Rife with allusions to The Beatles, the Second World War and to other works of his, Murakami’s Norwegian Wood is the story of Toro Watanabe. It follows the Japanese college student’s life in Japan and his relationship with the emotionally fragile, wistful and melancholic Naoko.
Published by RHUK as a paperback in English in 2001, Norwegian Wood is narrated within the first person, in Murakami’s trademark conversational tone. The story chronicles the complicated relationship that Toru has with beautiful Naoko, who is committed at a mental health institution. She may be the girlfriend of Toru’s best friend, who committed suicide.
Norwegian Wood is told as a series of flashbacks, that specialize in both Toru’s experiences as a college student living through slightly turbulent times in Japan, with civil unrest and political instability and because the unsuccessful lover of his fellow drama and English major, Midori Kobayashi. The supreme opposite of Naoko, Midori is outgoing and vivacious, which causes Toru’s relationship with Naoko to change into much more complicated. The story follows his attempts to describe his life, these two women and the broader picture of human alienation and loss, at the same time as trying to deal with his own burgeoning sexuality.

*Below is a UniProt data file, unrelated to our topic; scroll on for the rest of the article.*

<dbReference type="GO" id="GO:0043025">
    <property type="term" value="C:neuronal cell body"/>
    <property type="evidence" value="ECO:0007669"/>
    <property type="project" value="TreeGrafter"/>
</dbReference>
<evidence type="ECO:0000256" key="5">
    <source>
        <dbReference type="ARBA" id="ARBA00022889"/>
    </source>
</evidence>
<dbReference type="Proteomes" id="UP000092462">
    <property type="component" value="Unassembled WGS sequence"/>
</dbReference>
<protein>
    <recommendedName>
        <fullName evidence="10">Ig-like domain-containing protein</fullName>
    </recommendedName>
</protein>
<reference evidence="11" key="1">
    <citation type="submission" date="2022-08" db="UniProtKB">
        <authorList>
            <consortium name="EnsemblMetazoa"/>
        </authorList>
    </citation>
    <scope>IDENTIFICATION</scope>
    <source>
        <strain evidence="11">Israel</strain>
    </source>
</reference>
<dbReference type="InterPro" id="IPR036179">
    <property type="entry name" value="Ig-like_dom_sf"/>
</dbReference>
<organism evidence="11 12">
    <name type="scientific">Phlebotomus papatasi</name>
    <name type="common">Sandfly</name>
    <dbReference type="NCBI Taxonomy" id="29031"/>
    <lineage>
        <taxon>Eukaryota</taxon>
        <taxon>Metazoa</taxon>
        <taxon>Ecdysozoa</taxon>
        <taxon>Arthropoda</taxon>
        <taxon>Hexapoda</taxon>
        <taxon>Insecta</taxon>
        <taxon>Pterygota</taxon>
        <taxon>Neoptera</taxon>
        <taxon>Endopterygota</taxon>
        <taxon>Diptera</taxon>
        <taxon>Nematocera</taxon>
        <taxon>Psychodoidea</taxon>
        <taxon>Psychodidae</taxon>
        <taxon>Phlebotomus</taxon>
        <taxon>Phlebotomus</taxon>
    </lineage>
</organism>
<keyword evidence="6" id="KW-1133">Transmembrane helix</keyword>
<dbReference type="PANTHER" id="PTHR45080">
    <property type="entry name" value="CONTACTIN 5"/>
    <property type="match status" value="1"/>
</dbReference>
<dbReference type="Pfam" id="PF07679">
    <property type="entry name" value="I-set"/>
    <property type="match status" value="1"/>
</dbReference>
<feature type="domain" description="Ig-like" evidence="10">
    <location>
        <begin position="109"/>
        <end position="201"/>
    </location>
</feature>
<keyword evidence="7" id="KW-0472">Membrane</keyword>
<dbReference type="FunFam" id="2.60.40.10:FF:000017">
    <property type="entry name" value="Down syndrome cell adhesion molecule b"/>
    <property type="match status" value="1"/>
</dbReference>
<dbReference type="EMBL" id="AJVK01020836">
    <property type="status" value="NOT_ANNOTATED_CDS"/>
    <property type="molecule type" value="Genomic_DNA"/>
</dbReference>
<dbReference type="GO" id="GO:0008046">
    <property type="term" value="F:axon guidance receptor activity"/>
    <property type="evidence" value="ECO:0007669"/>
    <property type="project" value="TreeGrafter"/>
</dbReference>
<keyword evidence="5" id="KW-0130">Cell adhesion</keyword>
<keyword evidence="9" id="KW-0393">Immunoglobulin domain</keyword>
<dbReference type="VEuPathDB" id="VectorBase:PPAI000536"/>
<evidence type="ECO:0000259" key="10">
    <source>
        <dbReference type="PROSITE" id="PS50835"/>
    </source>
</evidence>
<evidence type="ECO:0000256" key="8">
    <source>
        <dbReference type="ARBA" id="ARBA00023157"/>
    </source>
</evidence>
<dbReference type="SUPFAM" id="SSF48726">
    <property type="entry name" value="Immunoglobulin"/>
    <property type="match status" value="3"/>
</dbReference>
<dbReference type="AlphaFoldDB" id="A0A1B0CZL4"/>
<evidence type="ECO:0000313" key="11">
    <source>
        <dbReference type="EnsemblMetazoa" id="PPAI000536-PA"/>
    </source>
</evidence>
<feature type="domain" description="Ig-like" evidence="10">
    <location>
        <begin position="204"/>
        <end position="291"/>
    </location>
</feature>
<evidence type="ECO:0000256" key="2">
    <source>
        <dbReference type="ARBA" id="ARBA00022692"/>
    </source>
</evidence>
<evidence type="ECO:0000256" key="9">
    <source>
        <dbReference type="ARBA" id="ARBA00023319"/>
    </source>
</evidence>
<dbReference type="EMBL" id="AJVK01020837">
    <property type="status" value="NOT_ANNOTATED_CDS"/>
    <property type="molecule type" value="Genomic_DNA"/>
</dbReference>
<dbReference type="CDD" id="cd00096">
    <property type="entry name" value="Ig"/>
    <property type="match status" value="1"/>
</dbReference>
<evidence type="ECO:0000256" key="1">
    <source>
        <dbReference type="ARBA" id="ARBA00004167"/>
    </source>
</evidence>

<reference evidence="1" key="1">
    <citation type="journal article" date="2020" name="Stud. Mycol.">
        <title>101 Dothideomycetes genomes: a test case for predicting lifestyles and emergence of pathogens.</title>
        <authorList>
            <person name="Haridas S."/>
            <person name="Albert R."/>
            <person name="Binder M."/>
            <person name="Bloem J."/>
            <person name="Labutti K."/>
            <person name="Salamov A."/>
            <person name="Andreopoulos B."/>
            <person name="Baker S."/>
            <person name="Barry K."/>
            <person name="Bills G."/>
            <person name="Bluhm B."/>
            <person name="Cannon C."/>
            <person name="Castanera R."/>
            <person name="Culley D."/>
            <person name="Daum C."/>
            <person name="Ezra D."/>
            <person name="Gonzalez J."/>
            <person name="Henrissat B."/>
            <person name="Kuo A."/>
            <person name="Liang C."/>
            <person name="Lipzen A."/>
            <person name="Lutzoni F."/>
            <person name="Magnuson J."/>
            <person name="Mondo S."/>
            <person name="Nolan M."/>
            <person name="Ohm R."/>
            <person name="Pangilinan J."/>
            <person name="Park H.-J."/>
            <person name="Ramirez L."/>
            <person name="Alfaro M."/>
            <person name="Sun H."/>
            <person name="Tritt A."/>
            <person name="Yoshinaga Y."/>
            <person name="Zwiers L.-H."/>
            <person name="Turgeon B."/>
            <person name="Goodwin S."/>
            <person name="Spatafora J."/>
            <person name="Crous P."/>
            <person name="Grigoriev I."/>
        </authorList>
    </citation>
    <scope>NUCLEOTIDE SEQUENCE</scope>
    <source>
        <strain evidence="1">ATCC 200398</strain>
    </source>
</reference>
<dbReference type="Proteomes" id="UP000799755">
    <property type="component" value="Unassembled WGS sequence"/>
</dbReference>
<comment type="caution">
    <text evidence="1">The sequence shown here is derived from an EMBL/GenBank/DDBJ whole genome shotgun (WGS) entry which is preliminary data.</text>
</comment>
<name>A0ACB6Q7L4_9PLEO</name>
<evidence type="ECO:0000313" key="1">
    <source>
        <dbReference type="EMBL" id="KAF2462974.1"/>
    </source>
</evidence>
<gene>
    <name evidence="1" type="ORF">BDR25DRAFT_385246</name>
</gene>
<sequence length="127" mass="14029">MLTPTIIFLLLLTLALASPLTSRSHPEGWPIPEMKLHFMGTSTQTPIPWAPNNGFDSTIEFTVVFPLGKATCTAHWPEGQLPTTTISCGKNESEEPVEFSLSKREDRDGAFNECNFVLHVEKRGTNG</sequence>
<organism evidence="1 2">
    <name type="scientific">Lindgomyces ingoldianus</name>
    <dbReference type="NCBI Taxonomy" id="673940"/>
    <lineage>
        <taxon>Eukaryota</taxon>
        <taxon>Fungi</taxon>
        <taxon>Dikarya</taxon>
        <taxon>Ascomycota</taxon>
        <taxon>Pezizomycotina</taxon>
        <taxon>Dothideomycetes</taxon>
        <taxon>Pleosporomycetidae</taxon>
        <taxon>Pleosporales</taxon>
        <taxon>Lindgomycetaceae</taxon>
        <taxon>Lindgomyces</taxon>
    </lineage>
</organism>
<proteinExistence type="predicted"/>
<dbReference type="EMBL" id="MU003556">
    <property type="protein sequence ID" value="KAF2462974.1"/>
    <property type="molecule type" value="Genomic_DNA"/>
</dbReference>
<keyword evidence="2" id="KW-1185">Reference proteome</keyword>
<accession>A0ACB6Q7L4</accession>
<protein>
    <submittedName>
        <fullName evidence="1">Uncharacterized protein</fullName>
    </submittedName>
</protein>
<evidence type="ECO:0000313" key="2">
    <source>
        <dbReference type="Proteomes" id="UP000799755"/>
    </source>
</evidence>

- The book became wildly popular in Japan when it was once published and went on to change into a global bestseller.
- The book was once adapted into a Japanese film in 2010 by Oscar nominee, Korean director Tran Anh Hung.